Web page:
How can an engineer learn from neuroscientists

junior1 at ibm.net[Bernie Arruza] junior1 at ibm.net[Bernie Arruza]
Wed Mar 5 20:55:04 EST 1997


In <mitchm-0403970037170001 at scottsdale-ts5-7.goodnet.com>, mitchm at netzone.com (Mitchell Gil Maltenfort) writes:
>
>The reason neurophysiologists are interested in models is that we often
>can *not* work with the real thing...for one reason or another, the
>experiments are not feasible to perform. For example, my own work was
>looking at the ensemble behavior of a few hundred neurons - in the
>physiological case, it's only possible to record from a few neurons
>simultaneously.  (Composite signals like the EEG are indirect
>measures).     
>
>Think of physics, where theoretical analysis became more prominent as the
>particles became harder to get at.
>
>The question the neurophysiologists will ask are better phrased "Can we
>represent the known behavior of each component of the system, and the
>connections between components, so that we can simulate the system and
>observe its behavior?  Does the simulation then produce the important
>behaviors expected from the physiological system, or do we need to develop
>a better understanding of the structure so we can improve the model?"  
>
>For a neuron, the components might be the ion channels, the cell membrane,
>the dendritic tree.  In a reflex, the components might be the sensors
>(say, pain receptors), the afferent fibers carrying information to
>interneurons or to neurons innervating the muscle, the interneurons and
>the motor neurons.  
>
>I say 'might be' because the relevant details might change depending on
>the question the scientist wants to ask and the researcher's own opinion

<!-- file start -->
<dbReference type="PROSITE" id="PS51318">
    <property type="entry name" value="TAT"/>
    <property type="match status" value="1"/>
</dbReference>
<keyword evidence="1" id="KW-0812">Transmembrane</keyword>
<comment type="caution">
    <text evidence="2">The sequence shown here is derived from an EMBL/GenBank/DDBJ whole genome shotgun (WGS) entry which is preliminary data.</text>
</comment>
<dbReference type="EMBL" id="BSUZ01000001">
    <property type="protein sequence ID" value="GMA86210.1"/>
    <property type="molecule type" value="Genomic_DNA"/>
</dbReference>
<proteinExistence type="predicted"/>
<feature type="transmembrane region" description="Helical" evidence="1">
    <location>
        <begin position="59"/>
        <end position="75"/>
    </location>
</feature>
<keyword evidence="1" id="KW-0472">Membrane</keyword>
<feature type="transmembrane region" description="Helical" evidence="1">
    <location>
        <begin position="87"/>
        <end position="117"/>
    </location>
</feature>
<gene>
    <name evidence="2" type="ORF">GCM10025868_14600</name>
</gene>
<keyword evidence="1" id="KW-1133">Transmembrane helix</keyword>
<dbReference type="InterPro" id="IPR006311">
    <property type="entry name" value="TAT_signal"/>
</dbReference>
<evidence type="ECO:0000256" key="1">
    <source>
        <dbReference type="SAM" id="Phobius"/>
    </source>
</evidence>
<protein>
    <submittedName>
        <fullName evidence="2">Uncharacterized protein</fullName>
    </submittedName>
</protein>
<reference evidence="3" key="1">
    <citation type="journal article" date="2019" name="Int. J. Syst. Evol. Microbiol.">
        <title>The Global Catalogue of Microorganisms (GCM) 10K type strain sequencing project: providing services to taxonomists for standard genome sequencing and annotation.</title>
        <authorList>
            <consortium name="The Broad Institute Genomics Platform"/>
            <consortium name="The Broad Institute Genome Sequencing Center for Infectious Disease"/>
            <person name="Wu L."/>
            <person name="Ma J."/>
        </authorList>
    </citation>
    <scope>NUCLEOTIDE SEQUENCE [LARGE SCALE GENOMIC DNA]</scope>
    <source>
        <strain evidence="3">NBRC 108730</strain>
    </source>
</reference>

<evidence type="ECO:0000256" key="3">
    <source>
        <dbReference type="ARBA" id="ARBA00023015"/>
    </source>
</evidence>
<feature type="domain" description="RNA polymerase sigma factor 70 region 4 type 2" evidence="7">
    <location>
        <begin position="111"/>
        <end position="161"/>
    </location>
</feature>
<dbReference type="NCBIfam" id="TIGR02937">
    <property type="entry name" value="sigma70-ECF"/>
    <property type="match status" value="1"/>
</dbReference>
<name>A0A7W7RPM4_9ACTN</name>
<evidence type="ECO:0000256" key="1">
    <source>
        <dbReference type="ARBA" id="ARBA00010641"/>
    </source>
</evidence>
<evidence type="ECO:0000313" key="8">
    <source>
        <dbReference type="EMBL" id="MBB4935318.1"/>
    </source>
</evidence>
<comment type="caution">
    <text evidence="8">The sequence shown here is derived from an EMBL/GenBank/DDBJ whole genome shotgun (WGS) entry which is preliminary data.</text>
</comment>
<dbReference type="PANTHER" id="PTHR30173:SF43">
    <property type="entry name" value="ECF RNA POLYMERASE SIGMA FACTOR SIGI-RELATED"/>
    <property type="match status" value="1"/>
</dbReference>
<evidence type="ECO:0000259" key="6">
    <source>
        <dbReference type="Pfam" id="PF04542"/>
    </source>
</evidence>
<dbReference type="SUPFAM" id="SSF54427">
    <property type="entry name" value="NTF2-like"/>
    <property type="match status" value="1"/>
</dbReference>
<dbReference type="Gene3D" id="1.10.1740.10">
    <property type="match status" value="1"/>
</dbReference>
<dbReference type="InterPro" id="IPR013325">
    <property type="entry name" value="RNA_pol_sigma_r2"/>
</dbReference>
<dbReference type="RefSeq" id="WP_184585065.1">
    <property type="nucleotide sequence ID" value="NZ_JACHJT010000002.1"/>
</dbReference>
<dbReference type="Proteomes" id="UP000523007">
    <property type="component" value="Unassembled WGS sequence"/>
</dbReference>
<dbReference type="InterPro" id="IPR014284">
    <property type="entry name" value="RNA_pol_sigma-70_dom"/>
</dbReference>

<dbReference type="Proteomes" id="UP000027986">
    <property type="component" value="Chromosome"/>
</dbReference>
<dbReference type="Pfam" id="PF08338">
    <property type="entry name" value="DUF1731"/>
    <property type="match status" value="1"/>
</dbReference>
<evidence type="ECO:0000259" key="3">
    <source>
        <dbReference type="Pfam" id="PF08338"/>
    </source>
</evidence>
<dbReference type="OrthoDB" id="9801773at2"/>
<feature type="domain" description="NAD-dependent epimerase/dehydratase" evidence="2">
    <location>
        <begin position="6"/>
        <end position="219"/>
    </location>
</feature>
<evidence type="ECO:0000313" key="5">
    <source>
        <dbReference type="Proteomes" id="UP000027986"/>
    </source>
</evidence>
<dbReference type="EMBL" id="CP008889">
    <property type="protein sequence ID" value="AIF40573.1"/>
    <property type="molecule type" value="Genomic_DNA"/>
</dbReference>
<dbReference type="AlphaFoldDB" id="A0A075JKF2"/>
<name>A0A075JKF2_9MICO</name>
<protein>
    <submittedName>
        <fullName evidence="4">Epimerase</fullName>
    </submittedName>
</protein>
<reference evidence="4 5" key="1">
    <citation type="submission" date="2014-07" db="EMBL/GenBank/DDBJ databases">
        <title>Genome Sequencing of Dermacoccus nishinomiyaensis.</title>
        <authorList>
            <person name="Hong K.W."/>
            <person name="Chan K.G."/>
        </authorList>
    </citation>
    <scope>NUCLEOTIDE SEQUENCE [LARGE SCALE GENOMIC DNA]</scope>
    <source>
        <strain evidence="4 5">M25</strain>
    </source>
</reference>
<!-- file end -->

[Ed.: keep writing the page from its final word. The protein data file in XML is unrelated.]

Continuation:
>of what features are important.  Can a population of neurons be lumped
>into a single mathematical function?  Can firing rate be represented as a
>continuous-valued function, or is the timing of neural firings important? 
>Do we need to represent the dendritic tree in detail or can we use an
>equivalent cylinder description?  
>
>Neurophysiology is like any other engineering problem in this respect: you
>have to be sure you define the constraints of the solution appropriately.
 Again, a million thanks. This is very interesting. If I were to sum up what you
are saying (I hope I'm right), when you build your systems with the help of
neuroscientists you use inductive techniques to come up with your design
instead of deductive techniques. 
 A programmer building an expert system with the help of a neuroscientist
would attempt to specify rules as fully as possible to present the user of
the Expert System with a reasonable outcome. he would tweak the rule set
to optimize the solution (deductive approach). 
 In your case, since you know more about specific behaviors than about the
group behavior, you specify the problem as a set of known behaviors (inductive
approach).  
 You probably know this, but this technique is also used for the creation of
Artificial Neural Networks (ANNs). The beauty of this approach is that the 
solution may surprise you (a breakthrough). Not a chance that this could 
happen using the deductive method (at best you missed the solution,
but it was there, in front of your nose).  


___________________________________
Bernie Arruza.
IBM
Boca Raton, Fl USA
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